National briefs: 2012 shift in turnout

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WASHINGTON -- November's election marked the first time in U.S. history that black voters turned out at a higher rate than whites, according to new Census data showing how much the country's burgeoning population of racial and ethnic minorities has reshaped the electorate.

Some of the increase in black voting stems from enthusiasm for President Barack Obama and his campaign's mobilization efforts, but much of the gain reflects a trend of ever-greater participation among blacks. Many were denied the right to vote until the Voting Rights Act in 1965 and have been the target of intensive voter registration and turnout efforts ever since.

Turnout has gone from 53 percent of voting-age blacks in 1996, the earliest year for which the Census has comparable data, to 66.2 percent in the most recent election. In all, almost 18 million blacks voted last fall, the Census estimates, up about 1.7 million from 2008.

White voter turnout, by contrast, rose from 1996 to a peak in 2004, when President George W. Bush won re-election, and has declined through Mr. Obama's elections, to 64.1 percent this past November.

Sentence cut for Skilling?

HOUSTON -- Convicted ex-Enron Corp. CEO Jeffrey Skilling's more than 24-year prison sentence for his role in the once-mighty energy giant's collapse could be reduced by as many as 10 years if a federal judge approves an agreement reached Wednesday between prosecutors and defense attorneys.

Under the agreement, which is the subject of a June 21 hearing in Houston, Skilling's original sentence will be reduced to somewhere between 14 and 17.5 years. The ongoing status of the case has so far prevented the government from distributing more than $40 million in restitution to victims.

Suggestions for loans

WASHINGTON -- The federal Consumer Financial Protection Bureau on Wednesday suggested possible ways to make private student loans more affordable and easier to refinance. The bureau's report was based on 28,000 comments from members of the public about private student loans.

Rohit Chopra, the consumer agency's student loan ombudsman, said some smaller financial institutions had started to offer some refinancing but that the opportunities would have to be greatly increased to help more borrowers and make the market more efficient. Other recommendations included plans similar to the income-based options that are available with federal loans.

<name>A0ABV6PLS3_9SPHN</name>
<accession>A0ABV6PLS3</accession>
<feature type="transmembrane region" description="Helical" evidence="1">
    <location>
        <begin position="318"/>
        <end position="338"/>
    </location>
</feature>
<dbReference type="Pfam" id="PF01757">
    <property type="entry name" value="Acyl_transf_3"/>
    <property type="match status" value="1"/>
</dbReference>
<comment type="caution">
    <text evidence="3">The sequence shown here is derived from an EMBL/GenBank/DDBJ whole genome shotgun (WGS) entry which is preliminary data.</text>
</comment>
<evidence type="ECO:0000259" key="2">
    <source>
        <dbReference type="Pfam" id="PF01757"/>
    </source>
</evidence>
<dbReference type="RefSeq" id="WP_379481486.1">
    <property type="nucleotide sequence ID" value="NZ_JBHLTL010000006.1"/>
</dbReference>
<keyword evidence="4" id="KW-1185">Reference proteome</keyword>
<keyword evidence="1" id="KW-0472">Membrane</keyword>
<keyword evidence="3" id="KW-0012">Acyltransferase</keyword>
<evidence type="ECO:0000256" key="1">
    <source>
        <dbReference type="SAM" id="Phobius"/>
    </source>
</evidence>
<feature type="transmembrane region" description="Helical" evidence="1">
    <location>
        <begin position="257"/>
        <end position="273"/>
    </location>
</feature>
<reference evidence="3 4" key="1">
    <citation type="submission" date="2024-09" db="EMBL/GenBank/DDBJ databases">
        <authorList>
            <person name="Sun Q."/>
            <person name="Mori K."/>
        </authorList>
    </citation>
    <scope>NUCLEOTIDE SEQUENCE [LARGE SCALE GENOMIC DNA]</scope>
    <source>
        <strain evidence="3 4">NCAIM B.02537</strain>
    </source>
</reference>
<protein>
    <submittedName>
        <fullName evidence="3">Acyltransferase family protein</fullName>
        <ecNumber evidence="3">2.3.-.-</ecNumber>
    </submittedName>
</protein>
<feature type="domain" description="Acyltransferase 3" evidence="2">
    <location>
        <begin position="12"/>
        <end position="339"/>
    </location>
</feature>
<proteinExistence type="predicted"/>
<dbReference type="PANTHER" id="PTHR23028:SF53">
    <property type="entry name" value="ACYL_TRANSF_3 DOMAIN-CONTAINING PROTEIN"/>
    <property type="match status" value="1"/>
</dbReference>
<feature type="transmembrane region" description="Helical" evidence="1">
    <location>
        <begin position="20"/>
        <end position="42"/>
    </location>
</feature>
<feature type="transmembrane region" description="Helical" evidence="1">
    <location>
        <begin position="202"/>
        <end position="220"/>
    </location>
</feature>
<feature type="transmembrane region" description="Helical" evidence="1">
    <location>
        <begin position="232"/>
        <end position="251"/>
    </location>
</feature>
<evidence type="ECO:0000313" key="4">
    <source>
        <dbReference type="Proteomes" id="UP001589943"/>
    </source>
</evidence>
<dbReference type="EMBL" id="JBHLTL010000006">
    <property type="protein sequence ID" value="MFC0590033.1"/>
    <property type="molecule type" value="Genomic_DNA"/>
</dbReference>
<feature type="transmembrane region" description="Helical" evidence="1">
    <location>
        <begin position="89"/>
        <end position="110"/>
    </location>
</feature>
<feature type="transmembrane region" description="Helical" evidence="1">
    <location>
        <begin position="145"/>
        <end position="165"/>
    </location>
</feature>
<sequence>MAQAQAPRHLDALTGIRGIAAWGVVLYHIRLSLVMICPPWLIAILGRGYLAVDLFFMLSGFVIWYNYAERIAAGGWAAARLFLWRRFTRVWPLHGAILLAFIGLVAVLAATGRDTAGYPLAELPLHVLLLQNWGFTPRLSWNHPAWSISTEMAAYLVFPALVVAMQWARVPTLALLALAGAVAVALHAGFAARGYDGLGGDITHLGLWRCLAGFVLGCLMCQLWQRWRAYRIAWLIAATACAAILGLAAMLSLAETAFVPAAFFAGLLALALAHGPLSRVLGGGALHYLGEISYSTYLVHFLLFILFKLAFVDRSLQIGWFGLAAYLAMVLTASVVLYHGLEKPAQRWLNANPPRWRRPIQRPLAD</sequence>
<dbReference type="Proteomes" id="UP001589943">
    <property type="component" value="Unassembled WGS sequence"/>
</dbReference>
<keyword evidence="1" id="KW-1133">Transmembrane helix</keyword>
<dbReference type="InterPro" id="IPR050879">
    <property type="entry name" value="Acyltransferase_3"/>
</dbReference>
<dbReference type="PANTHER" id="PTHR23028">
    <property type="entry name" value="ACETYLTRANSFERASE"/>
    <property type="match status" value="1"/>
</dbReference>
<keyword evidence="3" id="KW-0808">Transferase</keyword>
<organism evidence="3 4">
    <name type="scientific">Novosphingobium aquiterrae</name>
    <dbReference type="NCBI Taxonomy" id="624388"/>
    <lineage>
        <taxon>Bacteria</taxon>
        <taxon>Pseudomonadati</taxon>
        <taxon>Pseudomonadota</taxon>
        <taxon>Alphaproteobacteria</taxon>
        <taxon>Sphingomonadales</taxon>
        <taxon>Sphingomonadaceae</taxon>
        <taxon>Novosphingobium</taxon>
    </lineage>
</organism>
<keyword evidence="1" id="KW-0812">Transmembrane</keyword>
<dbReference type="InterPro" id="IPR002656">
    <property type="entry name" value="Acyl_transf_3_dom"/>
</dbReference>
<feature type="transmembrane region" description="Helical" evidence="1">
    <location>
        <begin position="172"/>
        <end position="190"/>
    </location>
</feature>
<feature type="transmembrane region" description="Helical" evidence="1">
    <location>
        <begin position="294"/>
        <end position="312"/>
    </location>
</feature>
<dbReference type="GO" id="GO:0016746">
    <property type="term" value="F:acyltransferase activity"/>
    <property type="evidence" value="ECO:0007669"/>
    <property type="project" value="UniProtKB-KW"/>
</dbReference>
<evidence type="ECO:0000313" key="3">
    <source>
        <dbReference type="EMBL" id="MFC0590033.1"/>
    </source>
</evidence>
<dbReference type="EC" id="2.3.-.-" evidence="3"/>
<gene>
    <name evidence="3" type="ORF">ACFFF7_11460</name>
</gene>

Gay marriage wave expands

ST. PAUL, Minn. -- Just six months after Minnesota voters turned back an effort to ban gay weddings, lawmakers are poised to make the state the first in the Midwest to pass a law allowing them.

Democratic leaders assured that a vote today in the state House would pass, with the state Senate expected to follow suit. Illinois could be close behind. The state Senate there voted in February to allow same-sex marriage, and supporters think they're close to securing the votes needed to get it through the House and on to Democratic Gov. Pat Quinn, who says he'll sign it.

O'Hare Airport hires goats

CHICAGO -- As airplane travelers descend into Chicago's O'Hare International Airport, they will soon have more than just a skyline view to look forward to -- a herd of goats will also be viewable from the window seat.

The city's Department of Aviation has awarded a contract to the operator of Lincoln Park restaurant Butcher & The Burger to bring about 25 goats onto airport property, helping the airport launch its pilot vegetation-management program. According to the city's request for bids last fall, the animals will be expected to clear about 250 square feet of vegetation per day.

Cheerleaders get court's OK

HOUSTON -- Cheerleaders in the small Texas town of Kountze can continue to display their Bible verse banners at football games, after a district judge ruled Wednesday that their actions did not violate the Constitution.

The cheerleaders garnered national attention when they sued the school district.

"The evidence in the case confirms that religious messages expressed on run-through banners have not created, and will not create, an establishment of religion in the Kountze community," Hardin County 365th Judicial District Court Judge Stephen Thomas said in his ruling.



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